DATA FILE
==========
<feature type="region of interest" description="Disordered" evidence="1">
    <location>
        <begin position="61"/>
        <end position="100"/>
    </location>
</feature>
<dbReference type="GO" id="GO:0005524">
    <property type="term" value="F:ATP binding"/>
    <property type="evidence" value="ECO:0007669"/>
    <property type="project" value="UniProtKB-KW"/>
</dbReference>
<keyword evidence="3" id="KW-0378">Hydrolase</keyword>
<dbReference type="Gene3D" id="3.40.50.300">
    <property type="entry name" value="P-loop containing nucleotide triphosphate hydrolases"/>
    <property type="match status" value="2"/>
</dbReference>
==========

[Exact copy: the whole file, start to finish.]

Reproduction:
<feature type="region of interest" description="Disordered" evidence="1">
    <location>
        <begin position="61"/>
        <end position="100"/>
    </location>
</feature>
<dbReference type="GO" id="GO:0005524">
    <property type="term" value="F:ATP binding"/>
    <property type="evidence" value="ECO:0007669"/>
    <property type="project" value="UniProtKB-KW"/>
</dbReference>
<keyword evidence="3" id="KW-0378">Hydrolase</keyword>
<dbReference type="Gene3D" id="3.40.50.300">
    <property type="entry name" value="P-loop containing nucleotide triphosphate hydrolases"/>
    <property type="match status" value="2"/>
</dbReference>